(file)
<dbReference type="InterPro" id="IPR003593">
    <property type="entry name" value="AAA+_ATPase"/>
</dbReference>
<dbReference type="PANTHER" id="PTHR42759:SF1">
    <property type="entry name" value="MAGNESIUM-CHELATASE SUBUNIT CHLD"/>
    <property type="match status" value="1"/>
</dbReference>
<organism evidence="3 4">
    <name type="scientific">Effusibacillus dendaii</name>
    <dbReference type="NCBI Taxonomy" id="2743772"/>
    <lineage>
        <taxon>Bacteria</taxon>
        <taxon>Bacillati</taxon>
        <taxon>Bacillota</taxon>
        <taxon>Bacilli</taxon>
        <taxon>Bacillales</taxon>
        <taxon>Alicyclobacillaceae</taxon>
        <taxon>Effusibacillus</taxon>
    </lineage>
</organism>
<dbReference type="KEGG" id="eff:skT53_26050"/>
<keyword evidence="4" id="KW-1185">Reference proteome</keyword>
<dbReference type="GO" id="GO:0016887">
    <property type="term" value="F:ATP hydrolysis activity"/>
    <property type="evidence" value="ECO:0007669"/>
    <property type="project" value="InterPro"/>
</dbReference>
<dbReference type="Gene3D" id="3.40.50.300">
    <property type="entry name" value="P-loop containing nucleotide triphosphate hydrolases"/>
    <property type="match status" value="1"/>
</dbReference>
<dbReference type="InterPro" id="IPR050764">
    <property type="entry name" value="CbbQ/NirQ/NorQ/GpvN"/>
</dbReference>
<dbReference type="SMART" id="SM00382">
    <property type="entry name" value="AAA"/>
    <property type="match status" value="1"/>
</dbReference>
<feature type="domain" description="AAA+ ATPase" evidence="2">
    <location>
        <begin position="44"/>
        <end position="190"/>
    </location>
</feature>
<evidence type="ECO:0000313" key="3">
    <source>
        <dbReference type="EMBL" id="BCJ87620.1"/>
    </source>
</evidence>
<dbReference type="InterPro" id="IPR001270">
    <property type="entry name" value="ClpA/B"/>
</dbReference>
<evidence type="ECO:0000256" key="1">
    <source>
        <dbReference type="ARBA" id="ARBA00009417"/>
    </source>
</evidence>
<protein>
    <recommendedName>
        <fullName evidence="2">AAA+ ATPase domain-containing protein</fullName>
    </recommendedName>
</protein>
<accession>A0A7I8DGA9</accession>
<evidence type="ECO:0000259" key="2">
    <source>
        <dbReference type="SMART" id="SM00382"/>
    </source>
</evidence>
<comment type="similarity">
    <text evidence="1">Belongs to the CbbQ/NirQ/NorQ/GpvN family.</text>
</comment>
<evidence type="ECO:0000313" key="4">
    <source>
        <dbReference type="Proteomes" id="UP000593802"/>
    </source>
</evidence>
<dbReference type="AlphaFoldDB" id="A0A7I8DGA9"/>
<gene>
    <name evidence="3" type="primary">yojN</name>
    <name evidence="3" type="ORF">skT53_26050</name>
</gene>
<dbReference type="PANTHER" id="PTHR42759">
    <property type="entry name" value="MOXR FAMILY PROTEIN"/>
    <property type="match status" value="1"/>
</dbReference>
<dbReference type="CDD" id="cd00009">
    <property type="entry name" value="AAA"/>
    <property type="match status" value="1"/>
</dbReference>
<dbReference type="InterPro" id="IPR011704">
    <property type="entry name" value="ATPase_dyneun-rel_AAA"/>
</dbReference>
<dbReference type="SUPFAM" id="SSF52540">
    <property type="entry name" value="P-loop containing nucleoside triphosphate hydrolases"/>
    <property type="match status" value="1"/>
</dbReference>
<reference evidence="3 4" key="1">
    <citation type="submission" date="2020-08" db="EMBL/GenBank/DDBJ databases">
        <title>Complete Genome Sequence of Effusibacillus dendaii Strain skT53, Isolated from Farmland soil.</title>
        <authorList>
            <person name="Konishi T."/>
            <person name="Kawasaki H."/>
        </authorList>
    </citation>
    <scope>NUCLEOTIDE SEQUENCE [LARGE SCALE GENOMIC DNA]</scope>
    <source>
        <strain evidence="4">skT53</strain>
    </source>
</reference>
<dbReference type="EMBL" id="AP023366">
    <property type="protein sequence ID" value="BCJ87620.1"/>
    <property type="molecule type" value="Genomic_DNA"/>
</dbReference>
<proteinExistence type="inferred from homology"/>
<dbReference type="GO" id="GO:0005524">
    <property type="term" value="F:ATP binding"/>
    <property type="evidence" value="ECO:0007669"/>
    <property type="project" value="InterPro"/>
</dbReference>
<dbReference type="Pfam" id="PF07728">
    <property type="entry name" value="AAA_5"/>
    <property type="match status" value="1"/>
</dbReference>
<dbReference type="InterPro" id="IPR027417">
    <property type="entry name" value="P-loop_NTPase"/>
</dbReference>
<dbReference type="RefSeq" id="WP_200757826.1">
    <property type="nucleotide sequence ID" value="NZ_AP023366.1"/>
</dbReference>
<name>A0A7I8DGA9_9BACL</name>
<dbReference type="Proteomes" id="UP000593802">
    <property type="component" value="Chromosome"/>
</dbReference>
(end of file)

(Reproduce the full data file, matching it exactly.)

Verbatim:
<dbReference type="InterPro" id="IPR003593">
    <property type="entry name" value="AAA+_ATPase"/>
</dbReference>
<dbReference type="PANTHER" id="PTHR42759:SF1">
    <property type="entry name" value="MAGNESIUM-CHELATASE SUBUNIT CHLD"/>
    <property type="match status" value="1"/>
</dbReference>
<organism evidence="3 4">
    <name type="scientific">Effusibacillus dendaii</name>
    <dbReference type="NCBI Taxonomy" id="2743772"/>
    <lineage>
        <taxon>Bacteria</taxon>
        <taxon>Bacillati</taxon>
        <taxon>Bacillota</taxon>
        <taxon>Bacilli</taxon>
        <taxon>Bacillales</taxon>
        <taxon>Alicyclobacillaceae</taxon>
        <taxon>Effusibacillus</taxon>
    </lineage>
</organism>
<dbReference type="KEGG" id="eff:skT53_26050"/>
<keyword evidence="4" id="KW-1185">Reference proteome</keyword>
<dbReference type="GO" id="GO:0016887">
    <property type="term" value="F:ATP hydrolysis activity"/>
    <property type="evidence" value="ECO:0007669"/>
    <property type="project" value="InterPro"/>
</dbReference>
<dbReference type="Gene3D" id="3.40.50.300">
    <property type="entry name" value="P-loop containing nucleotide triphosphate hydrolases"/>
    <property type="match status" value="1"/>
</dbReference>
<dbReference type="InterPro" id="IPR050764">
    <property type="entry name" value="CbbQ/NirQ/NorQ/GpvN"/>
</dbReference>
<dbReference type="SMART" id="SM00382">
    <property type="entry name" value="AAA"/>
    <property type="match status" value="1"/>
</dbReference>
<feature type="domain" description="AAA+ ATPase" evidence="2">
    <location>
        <begin position="44"/>
        <end position="190"/>
    </location>
</feature>
<evidence type="ECO:0000313" key="3">
    <source>
        <dbReference type="EMBL" id="BCJ87620.1"/>
    </source>
</evidence>
<dbReference type="InterPro" id="IPR001270">
    <property type="entry name" value="ClpA/B"/>
</dbReference>
<evidence type="ECO:0000256" key="1">
    <source>
        <dbReference type="ARBA" id="ARBA00009417"/>
    </source>
</evidence>
<protein>
    <recommendedName>
        <fullName evidence="2">AAA+ ATPase domain-containing protein</fullName>
    </recommendedName>
</protein>
<accession>A0A7I8DGA9</accession>
<evidence type="ECO:0000259" key="2">
    <source>
        <dbReference type="SMART" id="SM00382"/>
    </source>
</evidence>
<comment type="similarity">
    <text evidence="1">Belongs to the CbbQ/NirQ/NorQ/GpvN family.</text>
</comment>
<evidence type="ECO:0000313" key="4">
    <source>
        <dbReference type="Proteomes" id="UP000593802"/>
    </source>
</evidence>
<dbReference type="AlphaFoldDB" id="A0A7I8DGA9"/>
<gene>
    <name evidence="3" type="primary">yojN</name>
    <name evidence="3" type="ORF">skT53_26050</name>
</gene>
<dbReference type="PANTHER" id="PTHR42759">
    <property type="entry name" value="MOXR FAMILY PROTEIN"/>
    <property type="match status" value="1"/>
</dbReference>
<dbReference type="CDD" id="cd00009">
    <property type="entry name" value="AAA"/>
    <property type="match status" value="1"/>
</dbReference>
<dbReference type="InterPro" id="IPR011704">
    <property type="entry name" value="ATPase_dyneun-rel_AAA"/>
</dbReference>
<dbReference type="SUPFAM" id="SSF52540">
    <property type="entry name" value="P-loop containing nucleoside triphosphate hydrolases"/>
    <property type="match status" value="1"/>
</dbReference>
<reference evidence="3 4" key="1">
    <citation type="submission" date="2020-08" db="EMBL/GenBank/DDBJ databases">
        <title>Complete Genome Sequence of Effusibacillus dendaii Strain skT53, Isolated from Farmland soil.</title>
        <authorList>
            <person name="Konishi T."/>
            <person name="Kawasaki H."/>
        </authorList>
    </citation>
    <scope>NUCLEOTIDE SEQUENCE [LARGE SCALE GENOMIC DNA]</scope>
    <source>
        <strain evidence="4">skT53</strain>
    </source>
</reference>
<dbReference type="EMBL" id="AP023366">
    <property type="protein sequence ID" value="BCJ87620.1"/>
    <property type="molecule type" value="Genomic_DNA"/>
</dbReference>
<proteinExistence type="inferred from homology"/>
<dbReference type="GO" id="GO:0005524">
    <property type="term" value="F:ATP binding"/>
    <property type="evidence" value="ECO:0007669"/>
    <property type="project" value="InterPro"/>
</dbReference>
<dbReference type="Pfam" id="PF07728">
    <property type="entry name" value="AAA_5"/>
    <property type="match status" value="1"/>
</dbReference>
<dbReference type="InterPro" id="IPR027417">
    <property type="entry name" value="P-loop_NTPase"/>
</dbReference>
<dbReference type="RefSeq" id="WP_200757826.1">
    <property type="nucleotide sequence ID" value="NZ_AP023366.1"/>
</dbReference>
<name>A0A7I8DGA9_9BACL</name>
<dbReference type="Proteomes" id="UP000593802">
    <property type="component" value="Chromosome"/>
</dbReference>